Extremism found a foothold in Egypt because of Sisi’s brutality and authoritarianism. The more the oppression and authoritarianism increased and the more freedom and democracy vanished, the more justifications ISIS and al-Qaeda have. ISIS is saying that your regimes are corrupt, unjust failures and we’re the alternative. This is a disaster, because injustice generates extremism. For this reason, neither the coalition’s strikes nor Sisi’s raids will stop ISIS. Defeating ISIS requires freedom, democracy, justice and a culture of tolerance, co-existence and acceptance of the other.

But I also do not excuse the revolutionary youth from the mistake that they made, since they rose up against oppression without putting forward an alternative project to the authoritarian regimes. We now face two choices, each of them disastrous: either religious fascism or a return to authoritarianism.

The West is warmer toward Sisi despite the violations. Do you have a message for US President Barack Obama and Western governments about this?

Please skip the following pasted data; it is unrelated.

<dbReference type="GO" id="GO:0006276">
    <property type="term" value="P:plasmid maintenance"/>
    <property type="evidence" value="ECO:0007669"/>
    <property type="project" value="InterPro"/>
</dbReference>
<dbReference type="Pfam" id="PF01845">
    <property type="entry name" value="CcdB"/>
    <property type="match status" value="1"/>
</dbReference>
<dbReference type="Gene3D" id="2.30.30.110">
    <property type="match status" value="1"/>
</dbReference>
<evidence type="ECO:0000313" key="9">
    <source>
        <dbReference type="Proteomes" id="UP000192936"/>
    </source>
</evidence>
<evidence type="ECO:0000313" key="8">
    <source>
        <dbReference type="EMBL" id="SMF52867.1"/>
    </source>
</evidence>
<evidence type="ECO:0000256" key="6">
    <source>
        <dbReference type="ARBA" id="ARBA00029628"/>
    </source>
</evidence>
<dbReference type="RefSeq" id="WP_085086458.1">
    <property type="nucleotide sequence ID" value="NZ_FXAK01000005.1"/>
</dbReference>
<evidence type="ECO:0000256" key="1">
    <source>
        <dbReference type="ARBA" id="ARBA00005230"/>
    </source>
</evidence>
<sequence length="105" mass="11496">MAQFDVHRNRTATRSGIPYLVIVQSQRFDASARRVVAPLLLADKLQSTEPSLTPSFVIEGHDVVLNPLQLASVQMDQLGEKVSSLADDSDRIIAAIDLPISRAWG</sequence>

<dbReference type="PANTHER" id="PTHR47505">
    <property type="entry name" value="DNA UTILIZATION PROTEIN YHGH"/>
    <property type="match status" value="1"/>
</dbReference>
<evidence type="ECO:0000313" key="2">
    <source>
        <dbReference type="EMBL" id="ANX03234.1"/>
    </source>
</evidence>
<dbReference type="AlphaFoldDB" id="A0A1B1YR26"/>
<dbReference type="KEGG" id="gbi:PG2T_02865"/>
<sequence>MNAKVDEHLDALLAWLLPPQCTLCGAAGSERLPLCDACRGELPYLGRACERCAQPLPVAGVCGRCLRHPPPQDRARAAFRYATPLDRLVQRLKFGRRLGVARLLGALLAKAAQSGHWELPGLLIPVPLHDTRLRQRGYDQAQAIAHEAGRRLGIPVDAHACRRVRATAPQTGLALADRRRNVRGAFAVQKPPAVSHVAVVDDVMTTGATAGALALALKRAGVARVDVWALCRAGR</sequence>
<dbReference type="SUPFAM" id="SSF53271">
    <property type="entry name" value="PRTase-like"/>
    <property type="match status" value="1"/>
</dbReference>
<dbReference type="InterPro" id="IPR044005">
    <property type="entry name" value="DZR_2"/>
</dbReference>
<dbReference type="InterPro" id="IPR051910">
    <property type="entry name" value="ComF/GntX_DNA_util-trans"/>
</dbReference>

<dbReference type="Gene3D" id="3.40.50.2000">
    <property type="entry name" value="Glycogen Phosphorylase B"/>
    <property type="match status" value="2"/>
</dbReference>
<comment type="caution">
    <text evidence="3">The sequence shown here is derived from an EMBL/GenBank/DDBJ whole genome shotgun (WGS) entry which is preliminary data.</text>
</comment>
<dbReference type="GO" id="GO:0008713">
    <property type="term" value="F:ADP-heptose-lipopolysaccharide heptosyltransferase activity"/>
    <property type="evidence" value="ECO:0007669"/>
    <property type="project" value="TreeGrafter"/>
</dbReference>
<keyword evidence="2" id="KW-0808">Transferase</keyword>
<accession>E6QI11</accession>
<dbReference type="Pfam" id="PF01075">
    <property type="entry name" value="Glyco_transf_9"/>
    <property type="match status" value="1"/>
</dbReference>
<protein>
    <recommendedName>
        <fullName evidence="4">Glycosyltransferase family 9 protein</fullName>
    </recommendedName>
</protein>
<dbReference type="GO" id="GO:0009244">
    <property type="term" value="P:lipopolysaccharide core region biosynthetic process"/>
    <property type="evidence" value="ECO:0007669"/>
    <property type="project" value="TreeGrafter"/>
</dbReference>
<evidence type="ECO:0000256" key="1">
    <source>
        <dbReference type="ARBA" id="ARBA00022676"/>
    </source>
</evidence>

Western governments are now warming to Sisi because of economic or military interests. In my opinion, this is short-sighted and a repeat of past mistakes. US support for Mubarak over 30 years did not stop the spread of radicalism or lead to stability. The West’s support for authoritarian regimes and dictatorships is damaging its credibility. The West should not repeat the same mistake of backing authoritarian regimes, since supporting military regimes in South America, Africa and the Middle East has only led to popular outrage against the US and the West. It has only increased radicalism and violence due to the repressive climate. This is what causes instability. I’m saying to government leaders: Don’t support authoritarianism in Egypt just to preserve old economic and military interests with the regime, because the perseverance of authoritarianism and repression is what leads to violence, extremism and instability. The Egyptian government has signed agreements to respect human rights – so why do you reward authoritarians in Egypt despite flagrant human rights violations, especially against young people? International treaties and international values of human rights make clear that basic rights may not be violated, rights such as freedom of opinion, belief, expression, decent and humane treatment, and a refusal to use torture regardless of the emergency or exceptional situation. Thus, the war on terror is not a justification for the violations committed by the Sisi regime. It actually creates terrorism through oppression, corruption and injustice.